Interview with director Urban Zorko

Urban Zorko is a filmmaker and writer born in 1983 in Ljubljana (Slovenia). In 2012 he was awarded a master in Comparative Literature and Literary Theory at the Faculty of Arts in Ljubljana. He works both in fiction and documentary  and is the founding member of EnaBanda production company which specializes in film and theater and has, eight years in existence, made a mark on the national scene and international festival circuit. His short film Manhole won the prize for best short in 2016 Mumbai Short Film Festival. In 2019 he created an omnibus Short Deeds (31’), which went on to international sales and wrote and directed Concrete Dreams (51), a highly praised documentary on life-dreams that stay with us unfinished, through a particular subject: concrete boats.

  • Was there a particular event or time that you recognized that filmmaking is your way of telling stories?

To me, filmmaking is one of many facets of storytelling. And I’m deeply curious about stories in general, written, painted, drawn … But I was especially drawn to books and films since I can remember – I probably felt the first strong wish to pursue film when I saw The Good, the Bad and the Ugly in Ljubljana’s charming moldy Cinematheque somewhere in early high-school.

  • Do you think it is essential to go to a film institute in order to become a successful filmmaker?

After more than a century of film we can safely say that a fearsome company of successful filmmakers didn’t attend such institutes. Think Sergio Leone, Akira Kurosawa, Federico Fellini, Paul Thomas Anderson … So that dilemma has long been answered. But not going there doesn’t mean that a film-maker can ignore the obligation to hone his/her skill, to tirelessly explore all possible knowledge in narrative and other fields. I think a filmmaker studies by observing life, reading and watching, learning from others, being infernally curious. And knowing other arts. I don’t think there’s any way around that.Also, what is a successful filmmaker? Somebody that successfully tells a story? Is a good artist? Good money-maker? Famous? Let’s leave this for another conversation.

  • Is it harder to get started or to keep going? What was the particular thing that you had to conquer to do either?

To me, film is essentially a team-endeavor. Finding right collaborators is a fundamental director’s mission and in my case also a big motivator. So, learning how to motivate the team, how to express and articulate in front of others and how to motivate the wider public (the one that essentially funds your films) is a skill that got me both started and keep going. But I’m still learning, and it wasn’t always easy. In all things creative I’m essentially shy and reserved. To think that you can make it as a lone-wolf is wanting to be a general without an army. Sometimes you can be, but I don’t find it preferable or fun to be alone on the battlefield. If that is the wish, It’s probably wiser to write.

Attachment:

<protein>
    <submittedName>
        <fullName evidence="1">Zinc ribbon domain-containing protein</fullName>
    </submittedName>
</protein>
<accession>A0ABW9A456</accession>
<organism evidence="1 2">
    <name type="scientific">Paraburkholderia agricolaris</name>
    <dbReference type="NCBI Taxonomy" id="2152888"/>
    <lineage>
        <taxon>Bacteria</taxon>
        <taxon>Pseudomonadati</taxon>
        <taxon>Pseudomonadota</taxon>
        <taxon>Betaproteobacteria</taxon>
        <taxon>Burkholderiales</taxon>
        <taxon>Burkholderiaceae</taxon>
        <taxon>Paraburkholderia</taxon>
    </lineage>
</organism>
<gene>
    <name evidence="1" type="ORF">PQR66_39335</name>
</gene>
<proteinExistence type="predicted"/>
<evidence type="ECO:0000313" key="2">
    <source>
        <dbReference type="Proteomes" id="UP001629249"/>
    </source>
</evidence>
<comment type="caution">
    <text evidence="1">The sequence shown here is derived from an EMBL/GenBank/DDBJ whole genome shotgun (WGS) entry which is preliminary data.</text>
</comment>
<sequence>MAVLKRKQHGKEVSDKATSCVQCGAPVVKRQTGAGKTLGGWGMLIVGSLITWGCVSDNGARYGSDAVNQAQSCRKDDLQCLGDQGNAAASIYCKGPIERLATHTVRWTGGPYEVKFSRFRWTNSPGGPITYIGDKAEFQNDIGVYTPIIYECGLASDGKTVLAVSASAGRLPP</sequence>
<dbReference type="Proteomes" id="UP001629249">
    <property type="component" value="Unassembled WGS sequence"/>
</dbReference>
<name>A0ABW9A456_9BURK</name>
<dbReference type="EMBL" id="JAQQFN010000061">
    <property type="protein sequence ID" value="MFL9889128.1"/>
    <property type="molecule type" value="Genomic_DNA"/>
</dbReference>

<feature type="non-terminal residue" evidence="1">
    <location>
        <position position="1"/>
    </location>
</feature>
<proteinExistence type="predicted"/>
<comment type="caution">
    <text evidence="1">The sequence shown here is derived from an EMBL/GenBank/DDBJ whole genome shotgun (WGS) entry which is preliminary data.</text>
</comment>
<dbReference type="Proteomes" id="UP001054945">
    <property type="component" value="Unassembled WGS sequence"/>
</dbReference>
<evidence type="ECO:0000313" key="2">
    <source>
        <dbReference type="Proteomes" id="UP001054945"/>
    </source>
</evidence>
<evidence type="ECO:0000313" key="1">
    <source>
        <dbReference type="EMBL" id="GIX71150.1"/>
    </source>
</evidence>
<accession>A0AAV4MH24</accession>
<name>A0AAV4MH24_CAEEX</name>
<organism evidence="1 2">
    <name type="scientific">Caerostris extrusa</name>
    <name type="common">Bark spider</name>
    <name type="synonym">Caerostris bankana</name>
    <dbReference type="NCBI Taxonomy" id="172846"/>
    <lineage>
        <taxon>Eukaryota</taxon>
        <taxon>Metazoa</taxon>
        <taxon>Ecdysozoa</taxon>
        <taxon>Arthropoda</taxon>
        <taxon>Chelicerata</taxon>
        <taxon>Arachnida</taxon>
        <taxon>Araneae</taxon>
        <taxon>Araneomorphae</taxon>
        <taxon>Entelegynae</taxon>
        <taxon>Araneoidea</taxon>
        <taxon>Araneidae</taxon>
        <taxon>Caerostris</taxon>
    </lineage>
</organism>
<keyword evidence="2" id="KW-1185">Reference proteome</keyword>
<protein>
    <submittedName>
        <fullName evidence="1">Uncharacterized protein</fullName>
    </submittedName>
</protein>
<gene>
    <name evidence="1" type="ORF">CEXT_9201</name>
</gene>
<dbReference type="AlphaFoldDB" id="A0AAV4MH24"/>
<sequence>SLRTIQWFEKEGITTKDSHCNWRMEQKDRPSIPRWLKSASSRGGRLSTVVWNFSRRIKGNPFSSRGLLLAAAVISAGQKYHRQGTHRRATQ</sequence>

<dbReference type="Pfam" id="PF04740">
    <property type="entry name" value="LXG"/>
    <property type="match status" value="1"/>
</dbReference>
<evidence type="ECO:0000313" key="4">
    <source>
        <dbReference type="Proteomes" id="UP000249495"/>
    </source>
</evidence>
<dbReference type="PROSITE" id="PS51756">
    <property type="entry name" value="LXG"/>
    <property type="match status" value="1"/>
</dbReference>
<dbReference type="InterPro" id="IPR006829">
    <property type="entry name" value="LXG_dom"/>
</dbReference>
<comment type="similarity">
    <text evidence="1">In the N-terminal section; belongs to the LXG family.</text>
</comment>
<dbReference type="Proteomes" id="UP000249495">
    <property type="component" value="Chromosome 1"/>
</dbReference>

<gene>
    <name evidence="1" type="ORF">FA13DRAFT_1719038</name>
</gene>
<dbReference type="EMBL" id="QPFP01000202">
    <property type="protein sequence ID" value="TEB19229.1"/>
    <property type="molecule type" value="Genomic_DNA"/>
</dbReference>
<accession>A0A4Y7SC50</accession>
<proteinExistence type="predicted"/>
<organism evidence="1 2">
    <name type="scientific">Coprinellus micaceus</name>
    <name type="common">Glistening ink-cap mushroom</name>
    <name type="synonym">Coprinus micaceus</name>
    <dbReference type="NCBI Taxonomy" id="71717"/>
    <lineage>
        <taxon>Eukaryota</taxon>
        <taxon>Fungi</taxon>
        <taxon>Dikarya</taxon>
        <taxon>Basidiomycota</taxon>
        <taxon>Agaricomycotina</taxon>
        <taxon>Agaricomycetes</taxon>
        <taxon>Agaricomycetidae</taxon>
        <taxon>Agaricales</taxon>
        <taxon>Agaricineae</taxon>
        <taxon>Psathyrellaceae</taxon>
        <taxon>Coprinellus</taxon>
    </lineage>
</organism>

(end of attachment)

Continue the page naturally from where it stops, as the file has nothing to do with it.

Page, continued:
• What was the most important lesson you had to learn that has had a positive effect on your film? How did that lesson happen?

In the case of Short Deeds, the lesson was to let go. An essential part of the project was attracting different screenwriters, directors and other creative collaborators and while I tried to micromanage in the beginning, to keep the projects different enough (but still a part of one entity) I learned to let go somewhere in the middle and just let people do their work. It’s a thing of trust and beauty, to rely on dreams, talent and work of others – and they did a great job.

  • What were the production realities from casting through editing that you had to accommodate? How did you navigate those compromises or surprises and still end up with a cohesive film?

The very birth of this project was wanting to make an omnibus out of rules and restrictions: action in a stopped-over car, a break-up, two to three actors, a surprising twist to the story, three pages of script, etc etc … Many of those rules were already taking into account spartan conditions that we would face and turned them into a game. So that playfulness resolved many things. But what still surprised us was the sheer size of the crew – more than 50 people involved in what is essentially a short film! I navigated it by overseeing the content … but I also think the element of healthy competition between different DOP’s, directors and other creatives helped – it was not directly encouraged, but it did spontaneously happen.

  • What was the hardest artistic choice you made in the making of a film, at any stage in production?

I designed the basic rules and the concept of this story-world, chose the screenwriters and the stories. But the hardest decision was thinking about which co-directors to invite. In needed not only to trust their ability, but somehow predict that they’re going to leave their mark and make a different enough film to ensure a vivid experience.